Speculation has always been a part of trade and investment. To some extent, it forms the basis of business and investment plans made by small traders as well as giant corporate bodies.
But what if speculation turns into a wild-guess devoid of even the slightest logic? The end result could be disastrous for those who are subscribing to such speculation.
Can anyone explain any justifiable reason for the investors' craze over the shares of the debutantee in the market for the last couple of days in the bourses?
The market, actually, was agog with speculative prices of the issue in the banking sector well ahead of its debut trading day. Some said its opening price would be between Tk 500 and Tk. 600. But they were proved wrong. Because of huge buying pressure, it started with a price of about Tk. 700 and soared to Tk. 850 at the close of the debut trading day.
On the second day of its trading on Tuesday, the Trust Bank share prices recorded yet another jump to reach Tk. 914 apiece. It might even go higher in the next few days.
The same thing happened with the stocks of some other banks, power companies and mutual funds in the recent months.
The investors seemingly are no more interested in fundamentals and dividend yields of the companies listed on the bourses. The investors, who go to bourses almost daily, are more interested in right or bonus shares. They have their own calculations on this issue. If a bank or a non-banking financial institution or an insurance company has a low level of paid-up capital, it would have to issue right shares or bonus shares to raise the same in line with the requirements set by the central bank or the regulatory body for insurance companies. So, the investors are banking on the issues having the prospect of offering right or bonus shares.
The entry of substantial amount of funds, both black and white, has made the market a fertile ground for speculative trading. The stock market in Bangladesh traverses in its own orbit. The rise or fall of the greenback or the growth prospect of the global economy or even the positive and negative development in domestic economy does not have any impact on it. It has, in most cases, remained immune from outside developments. This could be because of the virtual absence of foreign portfolio investment in the local market.
For instance, the economy is now in a difficult phase because of soaring inflation, dwindling business confidence and a slowdown in investment situation. The banks that generally run after clients to receive deposits are now in deep trouble with excess liquidity of over Tk 140 billion. The IMF has recognised the troubles facing the economy. Adviser for the Asia Pacific Department of the IMF Thomas Rumbaugh during his recent visit to Bangladesh predicted "slower than normal" economic growth during this fiscal.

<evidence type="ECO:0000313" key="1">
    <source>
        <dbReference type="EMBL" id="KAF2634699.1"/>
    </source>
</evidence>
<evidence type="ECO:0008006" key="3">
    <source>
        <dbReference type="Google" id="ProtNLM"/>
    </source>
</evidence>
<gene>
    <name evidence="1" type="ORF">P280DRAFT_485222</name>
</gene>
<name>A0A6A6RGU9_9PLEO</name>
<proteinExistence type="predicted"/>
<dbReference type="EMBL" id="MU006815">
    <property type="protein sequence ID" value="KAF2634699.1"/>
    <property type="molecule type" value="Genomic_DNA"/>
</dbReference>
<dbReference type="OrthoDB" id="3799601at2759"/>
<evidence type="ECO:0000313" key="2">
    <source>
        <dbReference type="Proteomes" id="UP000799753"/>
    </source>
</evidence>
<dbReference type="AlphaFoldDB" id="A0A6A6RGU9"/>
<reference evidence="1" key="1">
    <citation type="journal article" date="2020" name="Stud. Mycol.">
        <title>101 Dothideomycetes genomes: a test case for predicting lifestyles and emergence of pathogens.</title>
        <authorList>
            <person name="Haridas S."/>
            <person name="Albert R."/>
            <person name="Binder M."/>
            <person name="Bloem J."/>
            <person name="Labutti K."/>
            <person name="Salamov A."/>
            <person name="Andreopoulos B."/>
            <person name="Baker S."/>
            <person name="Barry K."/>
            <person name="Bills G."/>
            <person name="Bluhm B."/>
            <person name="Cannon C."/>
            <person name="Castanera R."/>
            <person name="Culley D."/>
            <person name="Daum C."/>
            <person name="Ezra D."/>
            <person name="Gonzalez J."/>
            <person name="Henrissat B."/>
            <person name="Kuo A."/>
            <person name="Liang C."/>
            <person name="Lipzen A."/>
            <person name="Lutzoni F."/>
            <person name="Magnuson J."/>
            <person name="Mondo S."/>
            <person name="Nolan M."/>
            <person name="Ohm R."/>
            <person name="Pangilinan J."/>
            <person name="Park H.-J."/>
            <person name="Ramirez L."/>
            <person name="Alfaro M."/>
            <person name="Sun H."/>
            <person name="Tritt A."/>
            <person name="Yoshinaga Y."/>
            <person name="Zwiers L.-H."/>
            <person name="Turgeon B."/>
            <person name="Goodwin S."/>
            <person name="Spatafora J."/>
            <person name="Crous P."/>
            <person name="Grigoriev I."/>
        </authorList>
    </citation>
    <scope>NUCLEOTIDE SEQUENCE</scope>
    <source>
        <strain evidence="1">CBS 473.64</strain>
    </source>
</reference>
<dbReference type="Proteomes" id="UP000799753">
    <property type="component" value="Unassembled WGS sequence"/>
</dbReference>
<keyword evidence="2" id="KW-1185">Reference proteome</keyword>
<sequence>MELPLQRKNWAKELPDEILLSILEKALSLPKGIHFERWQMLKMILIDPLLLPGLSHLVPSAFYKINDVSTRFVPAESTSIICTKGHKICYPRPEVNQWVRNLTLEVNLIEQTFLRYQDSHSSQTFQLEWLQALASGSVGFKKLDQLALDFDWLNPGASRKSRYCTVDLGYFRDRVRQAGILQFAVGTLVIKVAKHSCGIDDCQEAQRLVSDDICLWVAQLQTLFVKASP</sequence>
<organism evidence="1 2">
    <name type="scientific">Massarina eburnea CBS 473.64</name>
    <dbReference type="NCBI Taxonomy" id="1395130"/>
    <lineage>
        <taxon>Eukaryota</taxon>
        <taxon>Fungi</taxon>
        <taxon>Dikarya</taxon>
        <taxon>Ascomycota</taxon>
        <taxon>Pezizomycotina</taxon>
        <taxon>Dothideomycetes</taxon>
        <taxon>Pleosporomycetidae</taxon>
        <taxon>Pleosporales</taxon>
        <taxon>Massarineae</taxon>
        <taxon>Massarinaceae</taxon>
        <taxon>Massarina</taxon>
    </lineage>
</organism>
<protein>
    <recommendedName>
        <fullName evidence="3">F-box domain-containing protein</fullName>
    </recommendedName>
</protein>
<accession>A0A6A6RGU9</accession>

But the negative developments in the economy do not have any bearing on the share market. Indices have been rising continuously except for brief pauses. The market capitalisation has already reached the all time high level of Tk 626 billion. Old and new investors have been crowding the offices of brokers at the Dhaka and Chittagong stock exchanges. And the crowd is bulging with every passing day. The cautionary notices circulated by the management of the bourses on their websites are going unheeded by investors.
A bubble, it seems, is in the process of building up. The market regulator, the management of the bourses, stock brokers and investors-all of them-- are enjoying the rally and might feel like dismissing outright such an observation. But it is high time for them to give a dispassionate look at the issue.
At the moment too many investors are chasing too few shares, leading to abnormal hike in prices of the latter. One way of neutralising the situation, to some extent, remains to be the immediate initiative to offer new stocks to the investors.
It will be worthwhile here to mention the government plan to offload shares held by it in a couple of oil marketing companies and offer shares of a number of public sector entities, including the Biman Bangladesh Airlines and the Telegraph and Telephone Board, through their corporatisation to the general investors. The Securities and Exchange Commission and other agencies concerned should also try to woo more private sector companies, including the foreign ones operating in the country, to go public. However, without right kind of incentives, the profit-earning foreign companies might not be willing to expose them to general investors' scrutiny.